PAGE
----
How to Build Mental Endurance In Young Athletes
Young athletes can quickly become tempted to give in mentally when they’re trailing by a considerable margin or competing during unfavorable circumstances.
This is especially true when they think the odds are not in their favor.
How can sports kids flip the script? How can they maintain their focus and mental edge when chances of winning seem slim?
The truth is, what kids tell themselves is powerful. Kids can talk themselves into or out of improving their performance. Their self-talk affects their emotions, physiology, mental processes and the choices and risks they’re willing to make.
This means that sports kids’ self-talk impacts their willingness or ability to bounce back during a competition.
For example, if kids are losing 4-0 at halftime in a soccer match and tell themselves, “We have ZERO chance to win,” will they be motivated to keep trying and playing hard?
Athletes’ negative messages will wear them down mentally and physically. Instead of focusing on opportunities to score, they will be distracted by negative thoughts.
However, sports kids can change their self-talk, which will enhance their efforts and focus during games. With positive self-talk, they will look for opportunities to make plays and be more productive on the field.
In the 2022-23 AFC wild-card playoff game against the Los Angeles Chargers, Jacksonville Jaguars quarterback Trevor Lawrence talked about the role of positive self-talk in his team’s 27-point comeback for a 31-30 victory.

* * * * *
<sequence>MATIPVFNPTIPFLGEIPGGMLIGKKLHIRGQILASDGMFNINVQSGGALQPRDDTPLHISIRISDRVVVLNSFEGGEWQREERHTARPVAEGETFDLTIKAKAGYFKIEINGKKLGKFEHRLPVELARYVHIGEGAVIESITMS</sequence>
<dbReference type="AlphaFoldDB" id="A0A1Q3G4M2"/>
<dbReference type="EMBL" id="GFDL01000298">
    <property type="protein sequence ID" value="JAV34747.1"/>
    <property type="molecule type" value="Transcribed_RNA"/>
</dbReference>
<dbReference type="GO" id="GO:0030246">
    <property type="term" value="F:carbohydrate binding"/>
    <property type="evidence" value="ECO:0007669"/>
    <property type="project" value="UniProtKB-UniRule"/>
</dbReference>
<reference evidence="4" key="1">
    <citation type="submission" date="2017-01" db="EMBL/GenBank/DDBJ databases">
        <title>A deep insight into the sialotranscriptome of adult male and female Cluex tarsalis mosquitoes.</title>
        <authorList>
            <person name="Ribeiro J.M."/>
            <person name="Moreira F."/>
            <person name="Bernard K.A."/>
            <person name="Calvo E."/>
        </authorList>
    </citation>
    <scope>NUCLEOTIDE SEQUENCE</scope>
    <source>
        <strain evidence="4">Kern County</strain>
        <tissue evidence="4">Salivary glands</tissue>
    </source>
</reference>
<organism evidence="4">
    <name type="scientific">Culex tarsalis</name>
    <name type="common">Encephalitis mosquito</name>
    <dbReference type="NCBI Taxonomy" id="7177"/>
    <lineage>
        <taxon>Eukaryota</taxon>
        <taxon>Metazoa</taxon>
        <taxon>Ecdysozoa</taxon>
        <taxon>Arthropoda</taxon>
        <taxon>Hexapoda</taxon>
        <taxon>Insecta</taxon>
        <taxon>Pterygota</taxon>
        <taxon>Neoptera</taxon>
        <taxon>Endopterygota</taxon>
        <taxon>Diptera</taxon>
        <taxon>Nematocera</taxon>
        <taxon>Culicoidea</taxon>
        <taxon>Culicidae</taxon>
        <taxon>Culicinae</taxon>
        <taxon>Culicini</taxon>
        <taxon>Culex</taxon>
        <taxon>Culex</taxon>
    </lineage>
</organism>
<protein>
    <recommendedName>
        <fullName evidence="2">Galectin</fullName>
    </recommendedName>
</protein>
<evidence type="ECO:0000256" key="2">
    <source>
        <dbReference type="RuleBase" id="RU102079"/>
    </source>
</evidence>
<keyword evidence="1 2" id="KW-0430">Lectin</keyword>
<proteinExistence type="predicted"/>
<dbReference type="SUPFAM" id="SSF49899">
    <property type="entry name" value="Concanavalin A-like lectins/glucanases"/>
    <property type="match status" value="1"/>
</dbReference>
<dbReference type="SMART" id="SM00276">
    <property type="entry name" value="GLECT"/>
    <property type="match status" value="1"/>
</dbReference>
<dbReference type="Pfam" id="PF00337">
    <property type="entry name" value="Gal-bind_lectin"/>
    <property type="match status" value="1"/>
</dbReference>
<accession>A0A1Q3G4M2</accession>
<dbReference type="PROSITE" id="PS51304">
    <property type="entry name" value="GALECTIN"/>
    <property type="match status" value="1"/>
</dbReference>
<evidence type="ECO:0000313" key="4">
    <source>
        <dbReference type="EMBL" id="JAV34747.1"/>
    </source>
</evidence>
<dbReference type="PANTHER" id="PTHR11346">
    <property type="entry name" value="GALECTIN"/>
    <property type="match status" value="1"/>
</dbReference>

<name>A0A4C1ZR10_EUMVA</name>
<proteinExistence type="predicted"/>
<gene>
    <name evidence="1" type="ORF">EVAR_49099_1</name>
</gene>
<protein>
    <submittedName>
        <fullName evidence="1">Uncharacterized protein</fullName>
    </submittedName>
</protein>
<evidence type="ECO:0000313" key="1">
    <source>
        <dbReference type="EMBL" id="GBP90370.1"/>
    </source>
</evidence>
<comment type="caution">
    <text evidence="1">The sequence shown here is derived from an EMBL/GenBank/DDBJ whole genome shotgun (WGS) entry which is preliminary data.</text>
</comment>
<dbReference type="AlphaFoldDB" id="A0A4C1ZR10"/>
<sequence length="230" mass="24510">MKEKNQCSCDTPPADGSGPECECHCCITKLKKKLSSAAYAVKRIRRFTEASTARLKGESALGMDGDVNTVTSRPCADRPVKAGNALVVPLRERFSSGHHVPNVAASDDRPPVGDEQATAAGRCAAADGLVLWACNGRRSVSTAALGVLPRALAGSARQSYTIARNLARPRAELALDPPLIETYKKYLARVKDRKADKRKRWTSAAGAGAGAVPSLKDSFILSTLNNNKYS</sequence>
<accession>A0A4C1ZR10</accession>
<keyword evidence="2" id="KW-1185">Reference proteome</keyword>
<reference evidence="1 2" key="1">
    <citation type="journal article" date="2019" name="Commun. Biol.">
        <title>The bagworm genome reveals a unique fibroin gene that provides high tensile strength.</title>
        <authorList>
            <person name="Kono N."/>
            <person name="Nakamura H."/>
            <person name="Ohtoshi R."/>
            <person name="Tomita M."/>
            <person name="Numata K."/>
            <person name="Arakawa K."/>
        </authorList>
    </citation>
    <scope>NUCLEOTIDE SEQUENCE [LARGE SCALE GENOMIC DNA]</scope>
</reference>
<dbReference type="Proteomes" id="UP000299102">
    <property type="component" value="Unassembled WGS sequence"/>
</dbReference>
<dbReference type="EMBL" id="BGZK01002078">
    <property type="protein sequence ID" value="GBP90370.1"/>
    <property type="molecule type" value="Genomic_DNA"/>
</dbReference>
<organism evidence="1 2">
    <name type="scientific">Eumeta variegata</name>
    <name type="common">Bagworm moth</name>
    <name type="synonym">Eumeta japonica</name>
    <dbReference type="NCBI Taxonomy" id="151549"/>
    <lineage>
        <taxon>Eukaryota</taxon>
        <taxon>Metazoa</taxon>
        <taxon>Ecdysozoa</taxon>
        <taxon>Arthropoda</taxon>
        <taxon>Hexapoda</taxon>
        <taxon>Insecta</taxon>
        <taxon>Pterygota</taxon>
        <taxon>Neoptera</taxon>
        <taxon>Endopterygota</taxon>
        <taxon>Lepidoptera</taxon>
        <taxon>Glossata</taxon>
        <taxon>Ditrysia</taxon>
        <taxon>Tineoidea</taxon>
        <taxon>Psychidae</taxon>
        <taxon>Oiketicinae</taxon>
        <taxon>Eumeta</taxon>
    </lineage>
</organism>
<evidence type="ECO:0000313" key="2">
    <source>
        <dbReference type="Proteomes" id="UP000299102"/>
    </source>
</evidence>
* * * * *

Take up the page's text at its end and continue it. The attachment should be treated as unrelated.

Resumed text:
“You couldn’t write a better script to win a game like that tonight… I’m kind of speechless, just to see what belief can do and to see when a team believes in each other what you can accomplish,” Lawrence said.
After the game, Jacksonville head coach Doug Pederson talked about how the team’s mentality set a positive tone for the comeback victory.
“We’ve been in that situation before,” said Pederson. “I will say that being 27 down, you’re scratching your head, going, ‘Okay, can we do this?’ There was a lot of belief at halftime that we could. The guys felt it, and it just showed me again how close this group is, how tight this group is. No matter what adversity or challenges that face us, we’re willing to take them on, to tackle them and overcome them.”
Athletic resilience is a crucial component of athletic success, and resilience starts with sports kids’ ability to be in charge of their self-talk.
Help sports kids remember that they are in the command center and that they control their internal messaging.
Young athletes can bounce back when trailing late in a game by trying the 4-R Strategy. Athletes need to:
- Recognize when their self-talk is undermining their confidence.
- Reject messages that don’t help them think confidently.
- Reverse their messaging. Instead of focusing on what they fear will happen (losing), they should use self-talk to refocus in the present (executing the current play).
- Re-engage and immerse themselves in what they are doing or need to do in the moment.
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